“And to my loyal dog Oakley, I leave…”
While I have been a practicing lawyer in Medicine Hat since 1994, I have [thankfully] not seen a bequest in a Will made directly to the family pet. Pet legacies are rare in general – but I think it they will be on the rise.
I say this for a few reasons. I see more individuals and families getting pets during Covid 19 – Oakley is our beloved 1 year old doodle pup. Some speciality breeds (really any with the name doodle in them) are more expensive and there can be more “pride of ownership”. Some couples decide to have “fur babies” instead of children. As well, people are living longer, and pets fill the companionship void of losing a spouse or other family members.
While Wills may include guardianship clauses for younger children, pets are generally treated as property, no different than your car or jewellery. Of course Oakley is not an inanimate object. He requires physical care and has ongoing costs for the vet, food and chew toys – lots and lots of chew toys. Living in a rural community like Medicine Hat, pets can be of the larger sized variety and include animals like horses.
A pet legacy in a Will has several component parts:
Normally an amount of money is provided for the ongoing care of the pet. In my experience it has been a set dollar amount, rather than a percentage of the estate. The sum could be $5,000.00 – but this amount is purely as an illustration and should not be seen as the “going rate”.
The individual (or couple) would be specifically named in the Will. Undoubtedly the will maker has asked the person if they would be prepared to act prior to naming them in their Will. It is also a good idea to give the executor the power to choose another caregiver should the person(s) named in the Will be unwilling or unable to accept the role.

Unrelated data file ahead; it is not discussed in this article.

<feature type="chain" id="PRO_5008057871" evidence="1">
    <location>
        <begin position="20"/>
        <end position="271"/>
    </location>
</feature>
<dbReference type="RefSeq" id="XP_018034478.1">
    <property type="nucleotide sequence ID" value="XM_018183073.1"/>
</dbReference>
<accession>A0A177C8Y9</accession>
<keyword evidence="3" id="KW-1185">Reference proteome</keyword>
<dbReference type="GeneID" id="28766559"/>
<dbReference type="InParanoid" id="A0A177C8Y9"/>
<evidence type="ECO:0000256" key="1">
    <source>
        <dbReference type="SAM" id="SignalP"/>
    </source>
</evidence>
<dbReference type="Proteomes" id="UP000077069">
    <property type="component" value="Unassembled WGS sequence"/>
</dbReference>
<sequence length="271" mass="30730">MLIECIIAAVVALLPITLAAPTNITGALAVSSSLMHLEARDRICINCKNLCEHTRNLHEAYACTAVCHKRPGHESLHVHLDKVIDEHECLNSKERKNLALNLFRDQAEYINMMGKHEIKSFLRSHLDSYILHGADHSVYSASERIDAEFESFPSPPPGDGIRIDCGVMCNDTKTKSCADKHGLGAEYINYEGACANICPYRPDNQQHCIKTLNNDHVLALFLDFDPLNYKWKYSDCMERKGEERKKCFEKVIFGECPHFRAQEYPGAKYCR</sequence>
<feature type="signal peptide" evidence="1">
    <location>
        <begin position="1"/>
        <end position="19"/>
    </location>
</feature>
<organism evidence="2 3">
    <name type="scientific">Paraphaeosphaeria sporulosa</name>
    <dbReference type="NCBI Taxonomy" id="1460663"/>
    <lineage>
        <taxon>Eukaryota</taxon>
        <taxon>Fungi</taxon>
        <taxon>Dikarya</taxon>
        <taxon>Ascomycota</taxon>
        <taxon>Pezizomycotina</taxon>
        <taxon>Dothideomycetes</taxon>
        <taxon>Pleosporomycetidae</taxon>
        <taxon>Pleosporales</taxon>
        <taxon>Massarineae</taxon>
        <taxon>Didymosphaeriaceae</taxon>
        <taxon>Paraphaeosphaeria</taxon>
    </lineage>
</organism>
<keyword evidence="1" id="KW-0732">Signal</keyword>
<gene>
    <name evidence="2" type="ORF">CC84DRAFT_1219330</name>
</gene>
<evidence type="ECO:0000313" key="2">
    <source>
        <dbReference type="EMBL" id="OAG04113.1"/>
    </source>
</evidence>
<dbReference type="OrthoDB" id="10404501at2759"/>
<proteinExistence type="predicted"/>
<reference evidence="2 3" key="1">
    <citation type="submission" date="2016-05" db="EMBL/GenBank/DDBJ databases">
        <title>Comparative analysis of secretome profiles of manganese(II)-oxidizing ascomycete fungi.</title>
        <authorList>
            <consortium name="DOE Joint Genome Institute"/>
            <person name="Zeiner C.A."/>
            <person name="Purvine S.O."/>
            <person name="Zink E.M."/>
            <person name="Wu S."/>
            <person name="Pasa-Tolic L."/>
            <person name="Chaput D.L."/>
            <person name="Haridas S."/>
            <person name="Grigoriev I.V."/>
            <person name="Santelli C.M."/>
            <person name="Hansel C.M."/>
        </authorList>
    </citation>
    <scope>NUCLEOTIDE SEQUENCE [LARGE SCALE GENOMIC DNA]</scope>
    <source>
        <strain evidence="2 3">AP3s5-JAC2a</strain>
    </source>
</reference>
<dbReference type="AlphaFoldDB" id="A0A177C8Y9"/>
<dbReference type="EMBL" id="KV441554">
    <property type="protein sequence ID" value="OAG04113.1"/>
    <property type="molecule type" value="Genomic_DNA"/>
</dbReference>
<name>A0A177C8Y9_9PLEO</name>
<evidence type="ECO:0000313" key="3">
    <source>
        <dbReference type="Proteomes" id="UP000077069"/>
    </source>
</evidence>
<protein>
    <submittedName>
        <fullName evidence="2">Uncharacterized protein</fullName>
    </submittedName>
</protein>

The gift amount would be paid to the caregiver, provided they confirm to the executor that they were prepared to accept ownership of the pet. There are 2 reasons for this. First the money cannot go to the pet directly. Oakley is horrible with money! He would spend it all on Kong toys if he had his way. Second, lawyers want to avoid the risk that the caregiver receives the $5,000.00 legacy one day and drops your pet off to the SPCA or sells them on Kijiji the next.
What happens to the money if the pet passes away before the money is all spent. It could be directed to the caregiver as a thank-you for caring for your pet. Another option would be for the unused portion to return to your estate and be distributed to your beneficiaries.
What if you do not have a pet legacy in your Will?
Your executor will have to find someone to care for your pet, or possibly give your pet away. When your will does not include provision for pet expenses, the executor may need to negotiate with the beneficaries on an amount to be paid by the estate for the pet expenses. This might be challenging depending on the estate and the beneficiaries. Your executor will be very thankful for giving them direct instructions in your Will for them to follow.
While Pritchard & Co. Law Firm has some standard wording when it comes to pet legacies, there is still an element of bespoke work, based on what is important to the will maker.
When you should consider a pet legacy?
I think there are certain situations where a person should consider whether a pet legacy would be an important consideration in their Will.
1) do you anticipate owning a pet at your later stages in life? A will might say the pet legacy applies if you own Oakley or another pet at the time of your death.
2) Do you have a small family, family members who are allergic to pets, do not like pets (like snakes), or geographically distanced
family which would make it difficult for your children to take your pet
3) Do you have a large pet, like a horse, that would be difficult for family to care for.
If these circumstances apply to you, I recommend you talk to your lawyer about a pet legacy when you in the process of drafting or updating your estate plan.
Les Scholly is a partner with Pritchard & Company LLP and a member of the Society of Trust and Estate Practitioners (STEP), and can be contacted by telephone at (403) 527-4411 or by e-mail at firstname.lastname@example.org.